Many films have storied histories. Some more than most but getting people to talk about their experiences while still balancing the ode of what the film is is a tricky progression “Cursed Films”, as a series, both talks to some of the intensity without becoming sensational. As with certain stories, there are some that are more pertinent or accessible that others but this series does it with a cinematic flair while bringing in archival elements.
“The Crow” [Episode 4] This shoot was infamous because it resulted in the death of Brandon Lee during a shootout sequence when blanks were being used. The shoot is laid out and is storied either way with a hurricane destroying most of the sets in North Carolina before production started. A team member backed into a power pole. All this before the ill fated incident. By having Brandon’s make up artist speak on camera among others, one gets that direct connection to someone on set that was helping it along and emotionally affected personally by the incident. Using this approach in many ways makes the series feel more organic. People become friends in this situation and the showing of make up tests in Polaroids really brings it home. One of the producers also speaks as well as an actor whose scenes in the movie were ultimately cut and one gets a sense of why it needed to be finished but also reasons not to. The make up artist talking and showing footage of the stunt player wearing a death mask of Lee to finish the film is both eerie and sad. There is a specific recollection of Bruce Lee even done with a film clip which was similar to what happened on “The Crow” but in a fictionalized scenario (but its similarity is quite impactful). There is also a display of what happened in the gun and why it malfunctioned. The sense of it plays well and gives a much clearer view of what happened. A-
“Twilight Zone: The Movie” [Episode 5] This tome is a little bit trickier and perhaps more mired in legal trouble behind the scenes (at the time) even though John Landis was cleared of manslaughter in the eventual lawsuit. The sequence in question was a segment of the film done in Valencia with the star of Landis’ segment: Vic Morrow in which the actor and two kids perished during a Vietnam sequence. A helicopter collapsed during an explosion and crashed on top of them. The story is told for the most part by the production designer on the film whose career both began and ended with this. It is heartbreaking but (like some elements of “The Crow”) completely attributed to human error in a way, though this one seemed projected by hubris in many ways more than cost cutting (which was part of the problem on the previous movies highlghted). Landis seemed to like things big as his film “The Blues Brothers” seemed to show. The footage from the night is shown in its full brutality in VHS footage which is both hazy yet very clear as to what is happening. It is a horrible accident but doesn’t look to be malicious intent. It simply was overdoing it. The explosions were too big. The episode also talks about the fact that a shortcut was made in casting the children because of wanting to shoot at night (it seems) and get the best shot. That is what set it in motion. There is not alot of ancillary padding though elsewhere in the episode though. Lloyd Kaufman is used as a reflcton which in many ways might not have been the right call since it tends to belittle the story a little bit. Having maybe another director (like George Miller who had his own challenges on “Mad Max: Fury Road” would have been better). There is a cut away to some tech people in present day working on explosions but that angle is not fully formed in terms of why exactly the helicopter had problems. In that way certain ideas of this episode are incomplete. C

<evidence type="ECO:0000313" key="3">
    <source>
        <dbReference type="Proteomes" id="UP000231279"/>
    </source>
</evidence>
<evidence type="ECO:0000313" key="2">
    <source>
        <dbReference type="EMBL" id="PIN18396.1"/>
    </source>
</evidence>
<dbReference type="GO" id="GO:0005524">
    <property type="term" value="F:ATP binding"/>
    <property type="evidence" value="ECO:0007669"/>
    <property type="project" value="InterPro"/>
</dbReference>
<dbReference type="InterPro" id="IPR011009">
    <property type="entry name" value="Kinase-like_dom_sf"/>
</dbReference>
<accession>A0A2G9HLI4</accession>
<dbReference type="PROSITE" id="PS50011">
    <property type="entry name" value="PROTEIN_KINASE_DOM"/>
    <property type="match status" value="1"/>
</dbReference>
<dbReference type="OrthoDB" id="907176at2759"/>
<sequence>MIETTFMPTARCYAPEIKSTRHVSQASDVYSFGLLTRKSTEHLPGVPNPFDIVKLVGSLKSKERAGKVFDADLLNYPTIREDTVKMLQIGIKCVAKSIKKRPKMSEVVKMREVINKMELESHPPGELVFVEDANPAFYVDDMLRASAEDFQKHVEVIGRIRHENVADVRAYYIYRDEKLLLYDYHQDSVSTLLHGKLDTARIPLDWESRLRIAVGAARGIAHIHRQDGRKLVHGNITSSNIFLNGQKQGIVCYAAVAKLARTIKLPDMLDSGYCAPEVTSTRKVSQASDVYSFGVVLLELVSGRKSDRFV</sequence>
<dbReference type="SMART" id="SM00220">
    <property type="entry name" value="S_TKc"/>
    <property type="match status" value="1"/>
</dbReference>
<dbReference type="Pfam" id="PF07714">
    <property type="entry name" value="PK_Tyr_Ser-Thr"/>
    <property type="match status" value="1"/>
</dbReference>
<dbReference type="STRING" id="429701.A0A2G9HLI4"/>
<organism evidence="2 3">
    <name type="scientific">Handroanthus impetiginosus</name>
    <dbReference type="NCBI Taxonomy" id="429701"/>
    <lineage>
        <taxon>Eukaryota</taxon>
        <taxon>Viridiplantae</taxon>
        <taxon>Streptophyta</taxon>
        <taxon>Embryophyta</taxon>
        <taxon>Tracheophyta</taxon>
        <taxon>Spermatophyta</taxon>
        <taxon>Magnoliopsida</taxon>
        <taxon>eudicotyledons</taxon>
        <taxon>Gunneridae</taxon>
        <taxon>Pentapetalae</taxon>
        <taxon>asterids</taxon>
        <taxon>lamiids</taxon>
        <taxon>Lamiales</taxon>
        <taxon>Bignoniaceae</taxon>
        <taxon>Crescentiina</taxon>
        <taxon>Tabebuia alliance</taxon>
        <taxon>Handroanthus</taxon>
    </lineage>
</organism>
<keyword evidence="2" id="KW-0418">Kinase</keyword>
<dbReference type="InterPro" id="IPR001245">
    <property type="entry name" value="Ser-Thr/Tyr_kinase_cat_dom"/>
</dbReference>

By Tim Wassberg